The smart companies are therefore building digital innovation and incubation groups, designed to tap into this new ecosystem of health technology startups – to engage with them, mentor them, invest in them and work in synergy for mutual benefit. Consider the recent work by Bayer with its Grants4Apps programme, or Sandoz with its SandozHACk initiative, as good examples of this evolution.   

 

The age of healthcare convergence is here and it has brought two of my great passions – and two great sectors of industry – together: medicine and technology. Our health will be all the better for it.

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How pharma and patient advocacy groups can become in sync

From www.linkedin.com

At next month’s Patient Summit Europe (19-20 October, London) find out how you can be more than a trusted partner – get yourself on the same side as your patients, and deliver sophisticated advocacy that fights their cause.

Patient advocacy groups and pharma companies have the same ultimate goal – better health outcomes – but managing these relationships needs care on both sides.

To give you an insight into the level of discussion you can expect at the summit, we spoke with:
- Nisith Kumar, Director, Global Patient Affairs, Pfizer
- Ann Kwong, Founder and CEO, TREK Therapeutics
- Lynn Bartnicki, Patient advocate, Living Beyond Breast Cancer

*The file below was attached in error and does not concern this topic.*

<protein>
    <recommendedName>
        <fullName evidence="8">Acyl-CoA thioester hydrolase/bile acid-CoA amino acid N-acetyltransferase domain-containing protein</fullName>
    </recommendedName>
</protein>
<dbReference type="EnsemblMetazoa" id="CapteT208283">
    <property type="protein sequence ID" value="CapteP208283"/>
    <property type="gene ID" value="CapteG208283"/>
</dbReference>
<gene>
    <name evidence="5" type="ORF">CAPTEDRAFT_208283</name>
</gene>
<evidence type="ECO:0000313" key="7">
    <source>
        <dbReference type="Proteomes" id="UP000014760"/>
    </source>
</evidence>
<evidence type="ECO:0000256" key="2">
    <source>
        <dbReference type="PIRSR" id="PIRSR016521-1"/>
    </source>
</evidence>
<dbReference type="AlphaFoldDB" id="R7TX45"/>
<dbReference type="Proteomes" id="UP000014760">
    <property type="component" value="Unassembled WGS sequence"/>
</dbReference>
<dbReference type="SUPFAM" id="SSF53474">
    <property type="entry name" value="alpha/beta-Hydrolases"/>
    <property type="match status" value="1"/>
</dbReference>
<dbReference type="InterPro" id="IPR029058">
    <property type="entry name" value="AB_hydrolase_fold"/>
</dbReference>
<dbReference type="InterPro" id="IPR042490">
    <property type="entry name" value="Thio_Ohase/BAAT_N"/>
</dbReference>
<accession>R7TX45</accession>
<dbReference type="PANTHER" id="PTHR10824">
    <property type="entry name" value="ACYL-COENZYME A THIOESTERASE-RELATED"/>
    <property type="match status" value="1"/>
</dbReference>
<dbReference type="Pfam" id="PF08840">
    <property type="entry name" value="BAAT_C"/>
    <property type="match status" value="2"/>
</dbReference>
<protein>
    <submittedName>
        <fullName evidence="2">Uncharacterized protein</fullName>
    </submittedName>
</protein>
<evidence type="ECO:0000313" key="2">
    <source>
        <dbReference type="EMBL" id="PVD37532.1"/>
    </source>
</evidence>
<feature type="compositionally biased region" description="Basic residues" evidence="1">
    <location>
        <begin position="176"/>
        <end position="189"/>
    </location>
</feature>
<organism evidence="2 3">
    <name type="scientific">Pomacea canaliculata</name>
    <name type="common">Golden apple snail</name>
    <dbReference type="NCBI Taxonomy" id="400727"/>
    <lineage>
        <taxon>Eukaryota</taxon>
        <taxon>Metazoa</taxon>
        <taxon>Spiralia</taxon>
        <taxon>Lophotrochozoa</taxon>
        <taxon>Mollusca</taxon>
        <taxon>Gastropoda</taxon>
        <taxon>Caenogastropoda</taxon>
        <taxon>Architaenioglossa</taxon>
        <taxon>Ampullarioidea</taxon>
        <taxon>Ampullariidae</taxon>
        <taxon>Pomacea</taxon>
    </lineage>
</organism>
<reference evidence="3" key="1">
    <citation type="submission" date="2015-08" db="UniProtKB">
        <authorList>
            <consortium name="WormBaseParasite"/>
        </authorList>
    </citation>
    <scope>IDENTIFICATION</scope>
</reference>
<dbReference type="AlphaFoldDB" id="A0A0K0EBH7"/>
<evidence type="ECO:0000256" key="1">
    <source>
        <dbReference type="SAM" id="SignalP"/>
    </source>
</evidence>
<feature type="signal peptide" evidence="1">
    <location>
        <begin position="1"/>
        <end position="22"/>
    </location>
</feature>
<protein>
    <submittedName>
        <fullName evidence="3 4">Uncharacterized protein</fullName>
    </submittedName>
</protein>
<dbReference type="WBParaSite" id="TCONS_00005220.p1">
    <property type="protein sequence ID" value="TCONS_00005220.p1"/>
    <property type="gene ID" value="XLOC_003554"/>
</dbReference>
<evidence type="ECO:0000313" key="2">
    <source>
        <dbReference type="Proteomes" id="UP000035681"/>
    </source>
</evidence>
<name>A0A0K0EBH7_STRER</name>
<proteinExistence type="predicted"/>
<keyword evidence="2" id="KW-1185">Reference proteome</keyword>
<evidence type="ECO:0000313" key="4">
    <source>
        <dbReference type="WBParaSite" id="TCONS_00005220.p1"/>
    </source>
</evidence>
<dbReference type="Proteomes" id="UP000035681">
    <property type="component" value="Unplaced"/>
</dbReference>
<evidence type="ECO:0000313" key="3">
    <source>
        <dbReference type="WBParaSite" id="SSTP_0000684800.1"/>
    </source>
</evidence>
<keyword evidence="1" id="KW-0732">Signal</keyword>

Read the article ‘Dancing to the same tune?’ here: https://goo.gl/hgVVms
Kind regards,
Cintia Hernandez Marco

rob halkes's curator insight, September 13, 8:27 AM

“Some drug companies are really focused on patients, and some don’t have a clue.” Lynn Bartnicki, patient advocate

- a quote from the report of Eyeforpharma.

Good to see some words from pharma and patient advocates published.

Even better to follow and read one of the many publications about the pharma and patient groups' relations: a trying but difficult engagement

You can look at the patient perspective in "pharma corporate reputations",

or overviews of the patient movement. A study about pharma and the connected patient. And above all: check your own credibility as a pharma company in the eyes of patients: your bespoke data on your company, for its different affiliations and therapy areas, based on 6 years of global data on corporate reputation in the perspective of patients and patient groups.

rob halkes's curator insight, September 13, 8:41 AM

“Some drug companies are really focused on patients, and some don’t have a clue.” Lynn Bartnicki, patient advocate

- a quote from the report of Eyeforpharma.

Good to see some words from pharma and patient advocates published.

Even better to follow and read one of the many publications about the pharma and patient groups' relations: a trying but difficult engagement

You can look at the patient perspective in "pharma corporate reputations", or at overviews of the patient movement.